Ever since the early 1960s biblical scholars and even psychologists have been told something very critical about the apostle Paul’s teachings that had the potential to spare the mental sufferings of so many Western Christians. Paul did not teach that one had to go through self-loathing or guilt-torment in order in order to be saved by faith in Christ’s forgiveness. That guilt-focused teaching came to us primarily via Augustine and Luther. It was a teaching that can nowhere be found in reference to Paul in the first 350 years of Christianity.
That is the argument of Krister Stendahl in a paper, “The Apostle Paul and the Introspective Conscience of the West” (The Harvard Theological Review, Vol. 56, No. 3 (Jul., 1963), pp. 199-215) said to be a watershed in Pauline studies. But the real-world relevance of the paper is indicated by the fact that it was first delivered two years earlier “as the invited Address at the Annual Meeting of the American Psychological Association, September 3, I961.”
I’ve had the paper sitting in my files waiting to be read for some time now, and only dug it out after seeing it cited by James W. Thompson in The Church According to Paul: Rediscovering the Community Conformed to Christ (2014).
Paul, Thompson claimed, never addressed personal struggles with tormented conscience that could only be resolved by desperately throwing oneself upon the mercy of Christ:
The first-person singular pronoun is a consistent feature of church music in the evangelical tradition.
Amazing grace, how sweet the sound
that saved a wretch like me.
I once was lost, but now, found,
Was blind but now I see.
Like countless other songs in this tradition, “Amazing Grace” tells of the individual who was lost in sin, unable to meet God’s demands until Jesus paid it all at the cross. These songs echo Pauline themes of sin, grace, and justification. Indeed, Paul’s legacy is the good news that we have been “justified by faith’ (Rom 5:11. not by our own works (cf. Rom. 3:20, 28; 4:2). In the cross God demonstrated righteousness for all who believe (Rom. 3:21-26). The death of Christ “while we were yet sinners” (Rom 5:8 KJV) was the expression of God’s love.
Interpreters have maintained that this narrative mirrors Paul’s own experience. According to this view, Paul struggled with a guilty conscience, having attempted in vain to keep the law perfectly. The “wretched man”(Rom. 7:24) who could not do the good or keep the law was Paul himself, who lived within the context of a form of Judaism that had degenerated into a legalistic and hypocritical religion that no longer recognized the mercy of God and instead emphasized meritorious works. Paul then found the answer in the grace of God and recognized that God justifies the ungodly. Paul has often been regarded as paradigmatic for those who discovered God’s grace when they could not keep God’s commands. When he met Christ on the Damascus road, he experienced God’s grace. Out of this experience, he became the example of the path of conversion for all subsequent generations and the major theme of his writings is justification by faith. This view has been emphasized in Protestant theology, becoming the popular theme of revivalists and Christian song writers.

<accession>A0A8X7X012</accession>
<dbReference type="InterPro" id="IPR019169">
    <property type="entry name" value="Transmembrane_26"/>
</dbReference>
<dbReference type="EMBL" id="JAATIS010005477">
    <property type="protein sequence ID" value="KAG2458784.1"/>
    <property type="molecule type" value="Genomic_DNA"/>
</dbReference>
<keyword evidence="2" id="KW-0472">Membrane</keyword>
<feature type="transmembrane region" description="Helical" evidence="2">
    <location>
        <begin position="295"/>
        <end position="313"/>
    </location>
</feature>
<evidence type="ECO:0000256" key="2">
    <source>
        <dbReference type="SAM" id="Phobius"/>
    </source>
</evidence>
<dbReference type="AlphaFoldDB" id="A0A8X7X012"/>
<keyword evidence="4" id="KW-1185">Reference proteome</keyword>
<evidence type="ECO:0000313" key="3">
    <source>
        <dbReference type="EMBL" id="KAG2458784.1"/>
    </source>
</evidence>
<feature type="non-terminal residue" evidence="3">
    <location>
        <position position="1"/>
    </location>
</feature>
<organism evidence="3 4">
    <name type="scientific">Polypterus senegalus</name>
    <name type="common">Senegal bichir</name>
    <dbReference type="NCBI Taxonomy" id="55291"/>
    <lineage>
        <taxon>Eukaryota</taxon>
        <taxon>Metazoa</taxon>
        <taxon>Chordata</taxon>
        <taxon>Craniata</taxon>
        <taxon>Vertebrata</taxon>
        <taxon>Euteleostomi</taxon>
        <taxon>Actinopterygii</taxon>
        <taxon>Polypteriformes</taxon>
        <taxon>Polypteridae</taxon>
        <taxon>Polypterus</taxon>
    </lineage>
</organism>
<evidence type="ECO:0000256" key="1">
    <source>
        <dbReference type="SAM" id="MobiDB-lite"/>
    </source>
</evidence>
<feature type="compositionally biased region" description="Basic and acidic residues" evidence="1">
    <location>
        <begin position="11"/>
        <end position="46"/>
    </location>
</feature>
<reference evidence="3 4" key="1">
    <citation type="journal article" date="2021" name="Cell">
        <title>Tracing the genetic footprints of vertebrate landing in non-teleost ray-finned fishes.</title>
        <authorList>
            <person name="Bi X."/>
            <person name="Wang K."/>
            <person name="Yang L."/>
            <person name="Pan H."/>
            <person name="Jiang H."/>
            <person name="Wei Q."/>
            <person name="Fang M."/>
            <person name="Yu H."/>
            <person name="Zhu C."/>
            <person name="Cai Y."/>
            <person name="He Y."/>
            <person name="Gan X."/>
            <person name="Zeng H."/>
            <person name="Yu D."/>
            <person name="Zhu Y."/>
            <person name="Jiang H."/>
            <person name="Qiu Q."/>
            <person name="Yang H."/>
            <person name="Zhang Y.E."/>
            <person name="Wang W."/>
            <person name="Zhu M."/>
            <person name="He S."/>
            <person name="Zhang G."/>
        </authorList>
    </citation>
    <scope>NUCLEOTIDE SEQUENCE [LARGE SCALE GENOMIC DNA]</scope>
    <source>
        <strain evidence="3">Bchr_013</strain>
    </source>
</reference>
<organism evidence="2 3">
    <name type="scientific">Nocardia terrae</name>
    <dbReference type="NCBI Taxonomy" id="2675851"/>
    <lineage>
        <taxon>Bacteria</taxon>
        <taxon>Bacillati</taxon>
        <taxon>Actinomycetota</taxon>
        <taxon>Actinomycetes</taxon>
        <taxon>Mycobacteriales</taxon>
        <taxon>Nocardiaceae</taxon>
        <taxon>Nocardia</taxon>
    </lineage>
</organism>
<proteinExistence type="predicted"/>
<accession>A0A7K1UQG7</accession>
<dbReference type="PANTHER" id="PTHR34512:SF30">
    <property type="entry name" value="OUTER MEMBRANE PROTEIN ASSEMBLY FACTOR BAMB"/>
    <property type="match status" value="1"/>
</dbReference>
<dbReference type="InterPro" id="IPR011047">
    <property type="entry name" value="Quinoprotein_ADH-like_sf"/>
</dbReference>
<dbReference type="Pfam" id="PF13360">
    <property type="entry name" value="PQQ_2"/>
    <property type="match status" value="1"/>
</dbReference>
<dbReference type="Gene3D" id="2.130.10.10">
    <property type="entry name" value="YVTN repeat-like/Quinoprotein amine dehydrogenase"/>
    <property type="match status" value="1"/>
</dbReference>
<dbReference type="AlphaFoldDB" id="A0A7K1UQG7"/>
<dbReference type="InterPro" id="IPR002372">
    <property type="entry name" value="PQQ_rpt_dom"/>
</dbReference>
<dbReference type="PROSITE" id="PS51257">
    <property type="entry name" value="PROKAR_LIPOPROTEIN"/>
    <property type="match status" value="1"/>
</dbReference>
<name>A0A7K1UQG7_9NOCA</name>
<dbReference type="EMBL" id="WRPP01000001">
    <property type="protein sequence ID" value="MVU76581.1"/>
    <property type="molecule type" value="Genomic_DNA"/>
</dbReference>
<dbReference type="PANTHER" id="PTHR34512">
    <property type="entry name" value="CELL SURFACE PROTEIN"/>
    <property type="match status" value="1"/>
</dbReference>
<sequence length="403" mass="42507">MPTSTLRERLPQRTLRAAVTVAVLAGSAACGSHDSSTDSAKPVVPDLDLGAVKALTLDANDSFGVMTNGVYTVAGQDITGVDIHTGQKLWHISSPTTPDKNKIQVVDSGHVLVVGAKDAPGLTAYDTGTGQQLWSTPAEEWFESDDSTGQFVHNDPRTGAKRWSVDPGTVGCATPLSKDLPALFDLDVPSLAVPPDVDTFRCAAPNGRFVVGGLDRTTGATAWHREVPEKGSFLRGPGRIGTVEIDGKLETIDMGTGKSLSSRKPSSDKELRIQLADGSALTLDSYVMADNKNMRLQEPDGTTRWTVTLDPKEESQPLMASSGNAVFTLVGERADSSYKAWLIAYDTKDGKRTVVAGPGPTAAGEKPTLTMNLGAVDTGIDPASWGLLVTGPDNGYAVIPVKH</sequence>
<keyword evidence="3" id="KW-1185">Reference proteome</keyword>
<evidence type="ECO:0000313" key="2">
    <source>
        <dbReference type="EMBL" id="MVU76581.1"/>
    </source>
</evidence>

Krister Stendahl observed that the Pauline doctrine of justification by faith did not emerge as the center of Paul’s theology until Augustine, who himself turned to Paul after struggling with a guilty conscience. Augustine found the solution to his own personal struggle in the grace of God! Luther also discovered the grace of God as the solution to his own desire to find a merciful God. Beginning with Luther, the Reformers maintained that Paul’s doctrine of the righteousness of God was the center of the gospel. This doctrine has been conceived in individualist terms. . . . For numerous Protestant theologians, justification was the salvation of the individual. . . . The good news is the righteousness of God that rescues individuals from their lost condition. (Thompson, pp. 127-128)
That’s exactly what I have understood all these years. I had to set aside Thompson and get back to the Stendahl article he cited as my first step in addressing immediate questions that come to mind. Didn’t Paul cry out in desperation in Romans 7 that he struggled helplessly against his body of sin? No, he didn’t — as Stendahl pointed out. Paul spoke of a body of “death” but not “sin”. But, but …. Okay, I’ll try to hit the highlights of the article. Many readers are no doubt already well familiar with it. A web search will point to many discussions about the article online. So I will try to focus on the points that I found salient.
It’s all Augustine’s and Luther’s fault
The quotes are from Stendahl’s article in the HTR and all highlighting and some formatting is my own:
Especially in Protestant Christianity – which, however, at this point has its roots in Augustine and in the piety of the Middle Ages – the Pauline awareness of sin has been interpreted in the light of Luther’s struggle with his conscience. (Stendahl, p. 200)